Island Health will require its Port Alberni service provider to address community concerns about the overdose prevention site on Third Avenue.
The directive to consult with neighbourhoods comes as part of a request for proposals issued in July for service providers to operate the sites in Duncan and Port Alberni.
When Island overdose prevention sites were opened two years ago, contracts were awarded directly to respond promptly to the opioid crisis. Now the health authority is opening up the process to other bidders with a view to improving service delivery.
“Island Health (VIHA) and service providers will work with local communities to reduce neighbourhood impact; however, the services must be located near people who rely on them,” the health authority stated in a recent news bulletin. VIHA acknowledges that concerns centre around where the services are located.
The move won’t come soon enough for one neighbouring business. Deja Vu Bookstore and Collectibles plans to close up shop as a direct result of the impact of the overdose prevention site, said owner Gary Knutson.
“We noticed within months that sales dropped right off to somewhere around half of what they were,” said Knutson, who has operated the store for 11 years. He said his customer base, largely comprised of women including seniors and young mothers, is intimidated by the presence of addicts.
“The thing most people don’t know about is that there is a presence in the neighbourhood all the time,” he said. His employees have been harassed, shoplifting has increased, and he’s concerned about possible break-ins.
The city urged the provincial government last month to hit reset and engage neighbours on the impacts of the site, complaining that it was opened without prior consultation.
Thursday, the health authority confirmed it has asked service providers to “engage with the community and develop a good neighbour agreement with the neighbours.”
Since 2016, Island Health has opened nine overdose prevention sites — front line of defence in a worsening fentanyl crisis — including the one on Third Avenue. Statistics show the move has been instrumental in saving lives. The Island sites have reversed 800 overdoses using the antidote naloxone and reported no deaths after logging more than 100,000 visits.
Despite the site’s availability seven days a week (8 a.m.-4 p.m.), 23 overdose deaths occurred in the Valley in the last two years, a rate twice the B.C. average and four times the national average. That number demonstrates the importance of the prevention sites. Two outreach teams offer additional support for addicts.
While nearby merchants are sympathetic, most point to negative impacts of drug-related behaviour on their businesses.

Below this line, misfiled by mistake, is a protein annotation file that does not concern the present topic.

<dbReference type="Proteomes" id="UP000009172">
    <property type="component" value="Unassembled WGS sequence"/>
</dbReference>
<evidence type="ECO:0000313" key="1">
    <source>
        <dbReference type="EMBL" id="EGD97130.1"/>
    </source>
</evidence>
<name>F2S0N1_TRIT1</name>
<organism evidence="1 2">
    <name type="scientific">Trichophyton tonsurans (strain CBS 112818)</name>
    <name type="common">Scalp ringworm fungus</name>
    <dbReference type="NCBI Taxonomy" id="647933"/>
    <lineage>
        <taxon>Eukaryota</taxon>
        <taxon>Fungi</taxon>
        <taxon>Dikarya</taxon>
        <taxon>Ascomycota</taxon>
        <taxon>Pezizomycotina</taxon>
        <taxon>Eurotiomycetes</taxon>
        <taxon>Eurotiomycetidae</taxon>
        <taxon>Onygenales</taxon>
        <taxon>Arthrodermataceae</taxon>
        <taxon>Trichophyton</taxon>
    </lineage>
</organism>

The site is part of a shelter operated by Port Alberni Shelter Society that offers a number of services to homeless clients and others dealing with substance addiction. Society director Wes Hewitt declined to comment on the neighbourhood concerns, referring questions to Island Health.
Mayor Mike Ruttan said the issue has been on council’s agenda. Councillor Jack McLeman took the concerns over neighbourhood impacts to the health minister at last month’s Union of BC Municipalities (UBCM) convention in Whistler. Ruttan said their quarrel isn’t with the need for such a site but with lack of consultation.
“The facility was put in there without consultation with the city or with businesses,” he said. “Minister (Judy) Darcy recognized it could have been done differently.”
Dr. Paul Hasselback, chief medical health officer for Island Health, recently indicated that the issues surrounding prevention site operation ought to be revisited, not just in Port Alberni but across the Island.
“It’s always been a tough neighbourhood,” said Jeremy Russell, assistant manager at nearby Southgate Auto. “That just made it worse.”
Drug-related litter has been an issue, although prevention site staff do regular cleanups of the surrounding streets. The front door at the Husky Station across the avenue was recently shattered by one client.
Dave Rutherford, owner of nearby Rainbow Lanes, echoed the comments of several other neighbours who see the prevention site as an essential health service.
“There are two different breeds of society, the haves and the have-nots, and everybody needs the services,” Rutherford said. He feels the facility should be located closer to law enforcement, though.
During the two-year period in which overdose prevention sites have operated in B.C., 8,000 people have died in the opioid/fentanyl crisis in Canada and eastern cities have followed suit with their own sites. At this point, 11 Canadians die from overdoses daily.
Island Health said 650 residents and 250 businesses located near the Port Alberni overdose prevention site were invited to respond to a survey on the overdose prevention site after it opened. A survey evaluation recommended “a formalized forum to enhance support” in OPS communities. The evaluation is posted on the Island Health website: https://www.islandhealth.ca/sites/default/files/2018-10/evaluation-OPS-report.pdf
Knutson and other business people in the area said they were not contacted before or after the site opened. As owner of his storefront property, he wishes there was some form of compensation for the loss of value he predicts will happen to his building.
Island Health is promising ongoing engagement with the community and neighbours.
“We are committed to ensuring clients who use harm reduction services are safe and welcomed and, at the same time, we want to ensure neighbours also feel safe and secure,” the health authority stated in a response to a query from Alberni Valley News.